How much research do you do before writing the book?
After I had started to write and construct the outline of the story, research was a continuous process, as I use real people from history to interact with my fictional characters. Some of historical characters and places have been slightly realigned to make my story work, but they are essentially things that could have possibly happened. Research was important, I spent many hours reading books and searching the internet for facts and learnt a lot myself in the process! History fascinates me and through my stories I hope to encourage young and old readers to find out more about the characters in my books – references as where you might find out more are given in notes at the end of the books.
What motivated you to write the book “Charlie Green and The Pirate’s Treasure”?
I was motivated to write my first adventure novel partly by a desire to achieve something I hadn’t done before, yet had a notion that I could write a full length book. My mantra was given to me by my father many years ago when he said, “If some man has made it, work out how it works and then you can repair it!” What he was talking about, was fixing things, but the same applies to most things in life – you can do it if you try. Never be daunted by the whole take it one step at a time – like the words of a song in the musical Barnum, you, ‘build a wall one brick at a time’.
Can you tell us more about your latest book “Charlie Green and The Pirate’s Treasure”?
Charlie Green and his family move to an isolated house in the country next to a deserted airfield. The Victorian house has been empty for many years following the mysterious disappearance of the former owner. Although the house was cleared out for the sale of the property, sheds in the garden, which harboured an emporium of odd artefacts, were left untouched in the wilderness that the garden had become. One local man and his wife know the truth surrounding the disappearance and the Green siblings start to discover some weird goings on in the sheds and more remarkably a magical aeroplane that has remained hidden in an old hangar on the airfield.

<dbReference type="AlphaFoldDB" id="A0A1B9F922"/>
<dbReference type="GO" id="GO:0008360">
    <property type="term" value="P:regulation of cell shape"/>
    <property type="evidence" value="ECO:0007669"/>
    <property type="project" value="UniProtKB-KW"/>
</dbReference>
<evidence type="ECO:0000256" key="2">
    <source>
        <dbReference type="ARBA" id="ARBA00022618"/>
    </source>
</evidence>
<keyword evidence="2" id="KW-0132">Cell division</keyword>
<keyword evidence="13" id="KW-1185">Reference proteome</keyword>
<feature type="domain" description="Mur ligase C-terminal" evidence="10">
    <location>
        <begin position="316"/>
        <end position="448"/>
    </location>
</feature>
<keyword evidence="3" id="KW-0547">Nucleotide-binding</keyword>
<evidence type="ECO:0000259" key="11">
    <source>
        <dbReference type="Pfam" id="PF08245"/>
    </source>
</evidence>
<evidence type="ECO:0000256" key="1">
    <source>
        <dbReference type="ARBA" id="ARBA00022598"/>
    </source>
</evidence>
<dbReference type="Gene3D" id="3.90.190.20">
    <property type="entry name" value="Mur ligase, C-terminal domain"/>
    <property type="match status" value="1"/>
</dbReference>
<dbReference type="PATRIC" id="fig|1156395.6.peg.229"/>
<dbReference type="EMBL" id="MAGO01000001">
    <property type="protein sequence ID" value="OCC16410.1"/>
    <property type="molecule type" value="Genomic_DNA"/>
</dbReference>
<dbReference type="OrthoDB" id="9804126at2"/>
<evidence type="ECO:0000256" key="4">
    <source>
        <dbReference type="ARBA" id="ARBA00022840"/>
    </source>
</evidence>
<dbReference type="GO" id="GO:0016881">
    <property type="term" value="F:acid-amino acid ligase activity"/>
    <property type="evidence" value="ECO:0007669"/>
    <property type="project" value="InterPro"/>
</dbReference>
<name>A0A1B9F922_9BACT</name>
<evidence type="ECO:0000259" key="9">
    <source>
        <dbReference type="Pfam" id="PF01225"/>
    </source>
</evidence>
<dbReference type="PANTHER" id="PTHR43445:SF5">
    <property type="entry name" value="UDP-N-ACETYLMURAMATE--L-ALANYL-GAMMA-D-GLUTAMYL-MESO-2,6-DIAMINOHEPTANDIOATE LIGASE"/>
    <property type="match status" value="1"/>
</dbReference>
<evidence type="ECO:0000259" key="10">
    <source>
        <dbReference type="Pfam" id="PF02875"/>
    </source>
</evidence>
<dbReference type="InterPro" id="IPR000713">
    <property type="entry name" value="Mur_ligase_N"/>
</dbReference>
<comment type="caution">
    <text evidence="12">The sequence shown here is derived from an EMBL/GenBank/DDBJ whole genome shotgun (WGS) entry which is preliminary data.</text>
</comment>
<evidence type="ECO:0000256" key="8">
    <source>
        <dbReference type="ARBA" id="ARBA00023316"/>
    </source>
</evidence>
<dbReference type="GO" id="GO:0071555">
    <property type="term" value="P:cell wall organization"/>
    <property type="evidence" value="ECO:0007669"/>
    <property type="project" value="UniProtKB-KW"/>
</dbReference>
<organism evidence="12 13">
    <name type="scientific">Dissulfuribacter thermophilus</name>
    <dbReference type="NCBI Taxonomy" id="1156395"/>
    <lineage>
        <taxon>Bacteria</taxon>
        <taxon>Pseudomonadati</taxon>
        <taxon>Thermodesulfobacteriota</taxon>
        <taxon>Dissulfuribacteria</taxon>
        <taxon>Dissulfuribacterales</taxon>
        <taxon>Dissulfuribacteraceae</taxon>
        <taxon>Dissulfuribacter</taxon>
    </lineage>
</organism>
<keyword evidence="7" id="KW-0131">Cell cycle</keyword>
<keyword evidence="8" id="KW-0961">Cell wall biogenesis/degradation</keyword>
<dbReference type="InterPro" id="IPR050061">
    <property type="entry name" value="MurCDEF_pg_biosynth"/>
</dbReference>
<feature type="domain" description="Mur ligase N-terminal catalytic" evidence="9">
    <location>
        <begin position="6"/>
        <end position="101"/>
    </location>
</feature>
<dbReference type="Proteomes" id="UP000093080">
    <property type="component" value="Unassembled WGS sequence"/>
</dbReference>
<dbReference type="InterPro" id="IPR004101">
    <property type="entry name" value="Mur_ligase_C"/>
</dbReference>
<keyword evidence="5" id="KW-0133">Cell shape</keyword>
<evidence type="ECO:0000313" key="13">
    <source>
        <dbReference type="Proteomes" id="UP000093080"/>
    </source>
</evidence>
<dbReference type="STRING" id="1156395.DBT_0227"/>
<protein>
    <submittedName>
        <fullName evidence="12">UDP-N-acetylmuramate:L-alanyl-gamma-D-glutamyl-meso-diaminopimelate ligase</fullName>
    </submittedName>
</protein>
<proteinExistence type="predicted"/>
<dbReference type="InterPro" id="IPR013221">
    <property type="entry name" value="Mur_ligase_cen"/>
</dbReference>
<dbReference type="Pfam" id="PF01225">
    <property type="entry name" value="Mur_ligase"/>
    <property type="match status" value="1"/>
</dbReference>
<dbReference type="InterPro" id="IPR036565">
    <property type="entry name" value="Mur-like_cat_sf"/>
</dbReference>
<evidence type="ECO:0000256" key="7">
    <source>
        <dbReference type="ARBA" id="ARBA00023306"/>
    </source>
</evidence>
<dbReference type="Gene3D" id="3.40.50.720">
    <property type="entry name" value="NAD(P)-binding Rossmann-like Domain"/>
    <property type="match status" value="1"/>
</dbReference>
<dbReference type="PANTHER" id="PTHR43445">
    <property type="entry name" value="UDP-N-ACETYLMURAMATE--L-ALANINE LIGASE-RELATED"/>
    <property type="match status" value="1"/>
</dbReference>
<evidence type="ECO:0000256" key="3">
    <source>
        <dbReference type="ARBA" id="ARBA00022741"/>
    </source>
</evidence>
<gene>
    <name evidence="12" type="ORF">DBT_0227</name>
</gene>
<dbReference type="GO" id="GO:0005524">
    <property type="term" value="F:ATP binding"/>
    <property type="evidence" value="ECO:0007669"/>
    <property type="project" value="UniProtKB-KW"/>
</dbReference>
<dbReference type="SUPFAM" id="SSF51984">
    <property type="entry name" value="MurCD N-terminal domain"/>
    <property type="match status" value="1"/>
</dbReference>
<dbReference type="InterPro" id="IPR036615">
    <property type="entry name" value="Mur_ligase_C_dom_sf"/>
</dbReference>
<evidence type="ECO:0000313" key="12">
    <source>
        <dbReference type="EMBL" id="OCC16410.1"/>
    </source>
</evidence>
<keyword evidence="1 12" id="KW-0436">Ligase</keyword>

Although their mother had given strict instructions not to go wandering onto the airfield and around the dilapidated hangars – they did! After discovering the time-travelling abilities of the aeroplane the eldest, Ben, reckons he’s worked out – from notes written in some old books – that they need to track down the notorious pirate, Captain William Kidd. Charlie is particularly interested in the idea of laying his hands on some treasure – to this day there are stories of unfound treasure that Kidd buried – so they go back to the seventeenth century on a quest to find him! Not everything goes quite according to plan as the irrepressible Charlie often causes havoc.